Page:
INCORPORATING PHILOSOPHY INTO EDUCATION – AT ANY LEVEL – MAY BE ONE OF THE BEST WAYS TO IMPROVE STUDENTS’ BEHAVIOR AND COGNITIVE ABILITIES
Humboldt State University (UNITED STATES)
About this paper:
Appears in: ICERI2010 Proceedings
Publication year: 2010
Page: 75 (abstract only)
Conference name: 3rd International Conference of Education, Research and Innovation
Dates: 15-17 November, 2010
Location: Madrid, Spain
Abstract:Take a look at the charter for any public high school or the Mission Statement for any public university and you will find an invariable emphasis on the skills associated with critical thinking, communication, and moral reasoning as the cornerstones of good-citizenship, good thinking, and life-long education. Educators and administrators have long sought the best ways to instill and retain these skills, often in the face of limited, if not dwindling, resources. Many disciplines and techniques claim to enhance one or more of the fundamental aspects of good learning. However, in an era where “evidence based” learning is fast becoming the defacto mantra, an unlikely candidate should be given a closer look.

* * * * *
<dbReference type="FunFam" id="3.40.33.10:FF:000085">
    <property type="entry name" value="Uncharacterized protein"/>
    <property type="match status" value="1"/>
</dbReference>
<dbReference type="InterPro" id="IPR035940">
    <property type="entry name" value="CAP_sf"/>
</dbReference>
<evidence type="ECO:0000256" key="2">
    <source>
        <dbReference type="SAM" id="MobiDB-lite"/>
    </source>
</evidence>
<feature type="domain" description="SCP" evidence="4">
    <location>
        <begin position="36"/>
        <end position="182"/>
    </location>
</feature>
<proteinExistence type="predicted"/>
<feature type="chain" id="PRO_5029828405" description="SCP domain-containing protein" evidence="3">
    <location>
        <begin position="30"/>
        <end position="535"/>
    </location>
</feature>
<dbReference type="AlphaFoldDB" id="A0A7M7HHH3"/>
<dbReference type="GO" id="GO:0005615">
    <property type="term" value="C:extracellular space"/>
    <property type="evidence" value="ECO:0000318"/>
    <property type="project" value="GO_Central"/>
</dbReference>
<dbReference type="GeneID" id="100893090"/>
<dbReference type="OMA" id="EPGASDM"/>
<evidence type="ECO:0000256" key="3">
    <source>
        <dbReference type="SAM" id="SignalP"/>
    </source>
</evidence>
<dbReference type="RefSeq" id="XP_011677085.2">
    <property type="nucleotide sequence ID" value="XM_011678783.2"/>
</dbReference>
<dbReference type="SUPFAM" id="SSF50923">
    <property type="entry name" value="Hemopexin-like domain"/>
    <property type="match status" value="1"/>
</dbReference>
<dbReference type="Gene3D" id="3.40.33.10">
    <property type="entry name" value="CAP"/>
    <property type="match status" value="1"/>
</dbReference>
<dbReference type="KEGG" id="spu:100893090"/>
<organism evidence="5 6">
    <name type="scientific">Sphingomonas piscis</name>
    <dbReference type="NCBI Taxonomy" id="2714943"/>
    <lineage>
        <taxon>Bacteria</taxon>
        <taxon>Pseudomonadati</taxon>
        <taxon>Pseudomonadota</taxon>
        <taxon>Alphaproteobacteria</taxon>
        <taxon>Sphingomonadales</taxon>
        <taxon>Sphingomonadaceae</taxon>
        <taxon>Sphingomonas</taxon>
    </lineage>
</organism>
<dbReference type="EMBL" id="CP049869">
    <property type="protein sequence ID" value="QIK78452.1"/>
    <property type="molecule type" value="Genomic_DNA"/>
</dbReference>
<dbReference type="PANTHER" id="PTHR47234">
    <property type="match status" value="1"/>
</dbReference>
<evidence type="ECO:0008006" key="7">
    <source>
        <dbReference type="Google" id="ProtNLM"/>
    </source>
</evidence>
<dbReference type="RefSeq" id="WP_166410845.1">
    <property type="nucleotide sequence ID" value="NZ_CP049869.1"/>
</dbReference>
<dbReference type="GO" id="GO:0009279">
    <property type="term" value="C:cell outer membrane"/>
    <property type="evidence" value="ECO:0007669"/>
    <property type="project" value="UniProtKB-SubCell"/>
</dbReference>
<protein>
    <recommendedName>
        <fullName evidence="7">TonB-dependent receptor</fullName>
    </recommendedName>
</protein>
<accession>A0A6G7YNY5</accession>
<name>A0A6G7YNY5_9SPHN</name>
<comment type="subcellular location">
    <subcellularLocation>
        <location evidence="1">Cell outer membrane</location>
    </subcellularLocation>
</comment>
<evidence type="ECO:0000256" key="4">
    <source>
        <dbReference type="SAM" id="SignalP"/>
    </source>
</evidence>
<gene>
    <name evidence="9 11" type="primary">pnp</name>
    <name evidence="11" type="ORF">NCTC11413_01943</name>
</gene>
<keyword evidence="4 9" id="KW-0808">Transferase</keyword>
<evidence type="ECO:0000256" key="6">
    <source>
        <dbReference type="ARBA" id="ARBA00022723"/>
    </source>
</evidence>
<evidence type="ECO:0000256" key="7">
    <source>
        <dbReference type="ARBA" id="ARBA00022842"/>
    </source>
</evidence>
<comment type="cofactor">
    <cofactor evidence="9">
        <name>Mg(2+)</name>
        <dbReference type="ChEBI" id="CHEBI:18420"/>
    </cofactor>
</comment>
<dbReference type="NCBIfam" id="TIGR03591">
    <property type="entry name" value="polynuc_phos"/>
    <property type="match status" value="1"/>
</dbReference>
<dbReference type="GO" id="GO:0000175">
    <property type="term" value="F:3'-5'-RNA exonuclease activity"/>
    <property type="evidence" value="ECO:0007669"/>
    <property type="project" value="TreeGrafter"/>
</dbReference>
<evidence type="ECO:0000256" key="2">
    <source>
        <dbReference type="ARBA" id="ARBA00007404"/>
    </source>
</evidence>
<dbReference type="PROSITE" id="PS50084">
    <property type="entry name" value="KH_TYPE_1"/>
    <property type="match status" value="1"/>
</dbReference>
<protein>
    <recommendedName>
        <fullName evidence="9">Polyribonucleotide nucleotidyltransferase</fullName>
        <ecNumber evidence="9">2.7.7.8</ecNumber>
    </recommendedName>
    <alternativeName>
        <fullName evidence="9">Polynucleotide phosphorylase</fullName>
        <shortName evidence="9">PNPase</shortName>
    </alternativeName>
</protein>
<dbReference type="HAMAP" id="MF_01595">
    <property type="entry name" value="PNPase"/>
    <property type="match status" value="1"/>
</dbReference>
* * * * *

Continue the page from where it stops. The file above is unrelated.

Philosophy has long been one of the most notorious disciplines for being vocationally useless (unless you want to become a philosophy professor). However, philosophers have long contended that when you look at the effects of studying and doing philosophy in terms of its transferable skills – its ability to improve logic based constructive and critical reasoning skills, problem-solving abilities, and life-long learning skills - it is one of the best things going. Now, evidence from several recent studies and pilot programs incorporating philosophy into primary education at various levels strongly suggest that philosophers may have been right all along. They show that collaboratively exploring philosophical concepts and issues in the classroom is an excellent way to significantly improve students’ cognitive abilities (reasoning and judgment), IQ, success on achievement exams, emotional intelligence, interactive behavior, and quality of classroom discussion. Furthermore, a follow up study has shown that these gains have lasting effects. Perhaps the best part, at least from the administrative perspective, is that significantly improving these areas via the method of philosophical enquiry in the classroom is inexpensive and can be done in traditional sized classrooms, while other proven methods have tended to be much more costly (requiring individualized or very small group treatment). All of this becomes even more promising once one realizes that students as young as five have shown significant cognitive and behavioral improvement from doing philosophy. This paper synthesizes and examines the evidence from the studies and programs mentioned above, and situates them in the context of how they may be utilized in invigorating education at any level.